Redevelopment of station a go despite lack of tenants
The new owner of Saskatoon’s old police station has been working on the building’s interior for weeks and plans to begin transforming its concrete exterior into a sleek glass facade this spring, despite not having tenants lined up to occupy it.
Most companies won’t start work on an office building until leases are signed, but Duchuck Holdings Ltd. is confident it can begin filling the 64,020-squarefoot office building before the end of next year, according to a spokesman for the Saskatoon-based developer.
“We don’t have any deals done but we are talking to a number of potential tenants,” said ICR Commercial Real Estate managing partner Barry Stuart, who brokered the deal and spoke on behalf of Duchuck Holdings president Brent Suer.
“There really is a need for this kind of redevelopment in our market. Much of the city’s Class A (office space) is really decades old (and) the greenest building is one that is already built,” he added, noting that the developer is still aiming for a LEED gold certification.
Duchuck Holdings bought the police station — which it plans to rename River Quarry on 4th — from the City of Saskatoon for $10.7 million late last year.
It revealed its plan for the building, which took longer than expected to develop, on Monday.
The company’s announcement comes as the city’s downtown office market struggles with skyhigh vacancy rates. Colliers International reported this year that around 15 per cent of offices were empty, but forecast modest recovery and a concurrent “flight to quality.”
Stuart said the high vacancy rate is not a significant concern because demand for top-tier offices has remained comparatively strong — Colliers pegged the Class A vacancy rate at 5.6 per cent last year — and the new building will be desirable to potential tenants.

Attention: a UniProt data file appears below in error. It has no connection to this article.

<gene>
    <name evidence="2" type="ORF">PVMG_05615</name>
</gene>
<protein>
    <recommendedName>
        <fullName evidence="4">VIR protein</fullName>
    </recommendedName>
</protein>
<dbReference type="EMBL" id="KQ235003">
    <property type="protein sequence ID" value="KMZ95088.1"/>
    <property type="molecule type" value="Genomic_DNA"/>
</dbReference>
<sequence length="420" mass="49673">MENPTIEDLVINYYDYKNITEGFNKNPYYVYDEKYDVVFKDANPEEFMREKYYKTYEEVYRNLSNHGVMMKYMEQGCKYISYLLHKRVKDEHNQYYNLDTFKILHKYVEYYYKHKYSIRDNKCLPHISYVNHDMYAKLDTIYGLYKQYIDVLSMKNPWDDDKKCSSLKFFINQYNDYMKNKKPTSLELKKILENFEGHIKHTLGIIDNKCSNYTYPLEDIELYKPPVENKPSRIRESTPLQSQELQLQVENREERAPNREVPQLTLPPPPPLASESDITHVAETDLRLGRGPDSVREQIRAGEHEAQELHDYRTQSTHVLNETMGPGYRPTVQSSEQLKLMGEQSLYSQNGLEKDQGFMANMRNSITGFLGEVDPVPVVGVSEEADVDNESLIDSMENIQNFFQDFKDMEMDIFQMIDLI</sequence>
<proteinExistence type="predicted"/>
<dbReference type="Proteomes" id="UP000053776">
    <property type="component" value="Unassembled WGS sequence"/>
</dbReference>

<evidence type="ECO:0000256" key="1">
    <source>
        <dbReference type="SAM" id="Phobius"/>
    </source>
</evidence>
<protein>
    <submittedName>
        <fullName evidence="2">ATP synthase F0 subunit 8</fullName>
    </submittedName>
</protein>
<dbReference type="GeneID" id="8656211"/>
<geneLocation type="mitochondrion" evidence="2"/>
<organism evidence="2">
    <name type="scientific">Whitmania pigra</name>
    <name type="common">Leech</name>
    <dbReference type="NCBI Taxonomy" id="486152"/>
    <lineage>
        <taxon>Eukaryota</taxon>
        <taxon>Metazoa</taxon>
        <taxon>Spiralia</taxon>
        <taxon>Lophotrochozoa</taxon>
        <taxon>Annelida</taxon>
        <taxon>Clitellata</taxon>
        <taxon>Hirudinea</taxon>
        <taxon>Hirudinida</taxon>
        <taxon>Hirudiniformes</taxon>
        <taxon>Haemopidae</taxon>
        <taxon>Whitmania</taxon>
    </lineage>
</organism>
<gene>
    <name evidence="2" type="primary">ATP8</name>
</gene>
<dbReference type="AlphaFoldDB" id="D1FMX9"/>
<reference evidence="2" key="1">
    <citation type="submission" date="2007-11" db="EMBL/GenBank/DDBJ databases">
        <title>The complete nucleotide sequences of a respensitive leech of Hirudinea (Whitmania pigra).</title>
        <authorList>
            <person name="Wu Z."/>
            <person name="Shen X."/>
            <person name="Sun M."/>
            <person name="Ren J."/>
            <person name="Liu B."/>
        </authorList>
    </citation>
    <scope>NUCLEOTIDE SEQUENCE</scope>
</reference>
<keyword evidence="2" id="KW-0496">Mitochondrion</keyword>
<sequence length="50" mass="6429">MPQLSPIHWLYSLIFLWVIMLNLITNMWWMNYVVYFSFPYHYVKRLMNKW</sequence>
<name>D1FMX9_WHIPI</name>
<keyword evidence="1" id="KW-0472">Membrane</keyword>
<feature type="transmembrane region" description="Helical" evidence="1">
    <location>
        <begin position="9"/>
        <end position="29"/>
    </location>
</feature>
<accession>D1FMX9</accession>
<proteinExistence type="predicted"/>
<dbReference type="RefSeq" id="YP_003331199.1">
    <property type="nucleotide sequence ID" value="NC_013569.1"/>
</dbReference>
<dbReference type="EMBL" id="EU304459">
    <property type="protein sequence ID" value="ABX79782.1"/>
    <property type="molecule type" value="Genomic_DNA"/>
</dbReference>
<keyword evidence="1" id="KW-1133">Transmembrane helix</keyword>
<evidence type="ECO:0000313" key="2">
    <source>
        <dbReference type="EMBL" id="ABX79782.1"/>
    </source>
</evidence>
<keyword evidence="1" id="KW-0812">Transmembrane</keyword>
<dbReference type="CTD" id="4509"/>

Although he declined to say how much money Duchuck Holdings plans to spend on the refurbishment — which includes new mechanical, electrical, plumbing and 85 heated parking stalls — Stuart said it’s considerably less than a new build would cost.
“I don’t believe we have competition due to timing, pricing and specifications,” he said.
Competition, however, could be on the horizon as a consortium of companies begins work on the first of two office towers planned for River Landing, while a local firm mulls a new nine-storey office building on a block along 22nd Street East.
The 13-storey tower under construction at River Landing is part of a $300 million complex being developed by Triovest Realtors Advisors Ltd. for owners Victory Majors Development Corp. and Greystone Managed Investments Inc.
The 180,000-square-foot building is 40 per cent leased, with the law firm MLT Aikins and a second unidentified tenant each taking two floors, and expected to be complete by the summer or fall of 2019, according to Triovest executive vice-president Blair Sinclair.
“Actions speak for themselves, and we are underway,” Sinclair said.
Canwest Commercial & Land Corp., meanwhile, has pushed the target completion date for its proposed $50-million, nine-storey World Trade Center Saskatoon to 2020, according to its website. The project was originally scheduled for completion in 2019.
The Saskatoon-based company and its sister firm, North Prairie Developments Ltd., have been mulling various developments on the 22nd Street property — which is currently occupied by the Haultain Building and the former Affinity Credit Union headquarters — since 2013.
The company unveiled its World Trade Center project in March, and said at the time that construction would start in the summer. Canwest subsequently bumped its start date into the fall, but work on the site has not yet begun.
“The project is alive and well,” said former Saskatoon mayor Don Atchison, who now works as a business development consultant for Canwest. “There has been tremendous interest in it. This is a good project; it’s going forward.”
The project is alive and well. There has been tremendous interest in it. This is a good project; it’s going forward.
An artist’s rendering of the proposed River Quarry on 4th, which is being developed in the old city police station by Duchuck Holdings Ltd. The company, which bought the building from the city for $10.7 million, says it’s not worried about current low office vacancy rates.